The day we flew in was titled Day 0 out of 7. It wasn’t just time to settle in and relax. They handed us each a sheet of paper and asked us to answer the questions on it. The first asked what we had placed at Junior Olympics. This was embarrassing. I glanced at the girls around me. They wrote first, second, third, fourth. I wrote eighty-seventh. That night we also had flexibility. The exercises were a mystery. I could barely understand the directions, much less do the actual exercise. But as I looked around it seemed I was the only one who was lost.

The next day I couldn’t move. My body ached from the night before, and the real training hadn’t even begun. I pulled my legs out of my sleeping bag and balanced my feet on the ground. I stood up, just to come tumbling right down again.  I wasn’t ready for this. I didn’t think I would be able to survive. It would be impossible. I looked around for my roommate. She was already gone. I dragged myself back on my feet and trudged to my drawer. As much as I wanted to climb back in bed and never move again, it was time to get ready for the first day.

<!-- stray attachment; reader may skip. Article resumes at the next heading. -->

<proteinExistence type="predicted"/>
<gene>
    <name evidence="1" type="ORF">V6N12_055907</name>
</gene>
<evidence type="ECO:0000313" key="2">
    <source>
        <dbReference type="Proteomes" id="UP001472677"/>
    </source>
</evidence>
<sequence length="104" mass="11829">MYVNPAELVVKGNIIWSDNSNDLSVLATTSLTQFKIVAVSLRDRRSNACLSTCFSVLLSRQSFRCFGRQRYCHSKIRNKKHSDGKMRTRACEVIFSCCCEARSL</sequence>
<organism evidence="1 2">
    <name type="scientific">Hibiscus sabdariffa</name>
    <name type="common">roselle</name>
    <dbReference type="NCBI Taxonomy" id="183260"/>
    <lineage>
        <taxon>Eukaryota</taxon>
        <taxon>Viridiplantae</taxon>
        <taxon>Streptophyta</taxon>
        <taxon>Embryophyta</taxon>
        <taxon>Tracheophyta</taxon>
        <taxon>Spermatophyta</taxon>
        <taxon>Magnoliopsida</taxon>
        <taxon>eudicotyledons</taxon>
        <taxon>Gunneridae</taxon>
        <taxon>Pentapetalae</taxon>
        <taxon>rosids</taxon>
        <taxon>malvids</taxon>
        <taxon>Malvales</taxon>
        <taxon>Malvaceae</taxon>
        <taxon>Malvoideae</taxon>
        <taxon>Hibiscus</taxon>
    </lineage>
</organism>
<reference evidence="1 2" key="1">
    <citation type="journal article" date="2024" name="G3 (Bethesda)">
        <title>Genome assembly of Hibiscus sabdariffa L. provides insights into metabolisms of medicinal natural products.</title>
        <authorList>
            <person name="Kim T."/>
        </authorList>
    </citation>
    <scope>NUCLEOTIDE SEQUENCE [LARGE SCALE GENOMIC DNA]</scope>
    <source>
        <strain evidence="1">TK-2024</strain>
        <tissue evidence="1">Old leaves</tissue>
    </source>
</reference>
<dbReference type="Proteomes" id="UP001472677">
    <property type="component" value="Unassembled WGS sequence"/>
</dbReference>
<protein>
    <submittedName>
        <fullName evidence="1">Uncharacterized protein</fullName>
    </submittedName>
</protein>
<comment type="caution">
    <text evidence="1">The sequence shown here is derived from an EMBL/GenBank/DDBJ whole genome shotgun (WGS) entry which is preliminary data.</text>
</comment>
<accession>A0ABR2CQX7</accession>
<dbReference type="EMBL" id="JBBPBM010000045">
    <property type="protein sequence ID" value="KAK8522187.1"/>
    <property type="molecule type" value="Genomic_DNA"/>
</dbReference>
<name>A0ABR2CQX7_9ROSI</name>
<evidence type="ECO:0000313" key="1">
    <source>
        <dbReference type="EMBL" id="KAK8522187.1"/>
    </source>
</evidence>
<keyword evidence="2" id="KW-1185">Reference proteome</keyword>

I barely got through the first day, we had 6:30am breakfast, a quick 10 minute warm-up, 3 hours at the gym, thirty minutes of lunch, 3 hours at the pool, dinner, then another hour of deadly flexibility. I didn’t think I could do it. When coach ordered us into our splits with our hands in the air, the hood of my sweatshirt came over my head as hot tears poured out of my eyes. No one else was crying. I was a failure. I was the worst one here.

“Joanna. You are in the wrong position. Please fix yourself… No! You’re still in the wrong position. Joanna! At least try to fix it!”  I didn’t fit in at all and didn’t deserve to even be here.

When I tumbled into bed that night, I thought that would be the worst of it. That they would take pity on us and make the next few days easier. I was wrong. The coaches told us to gather up the second day.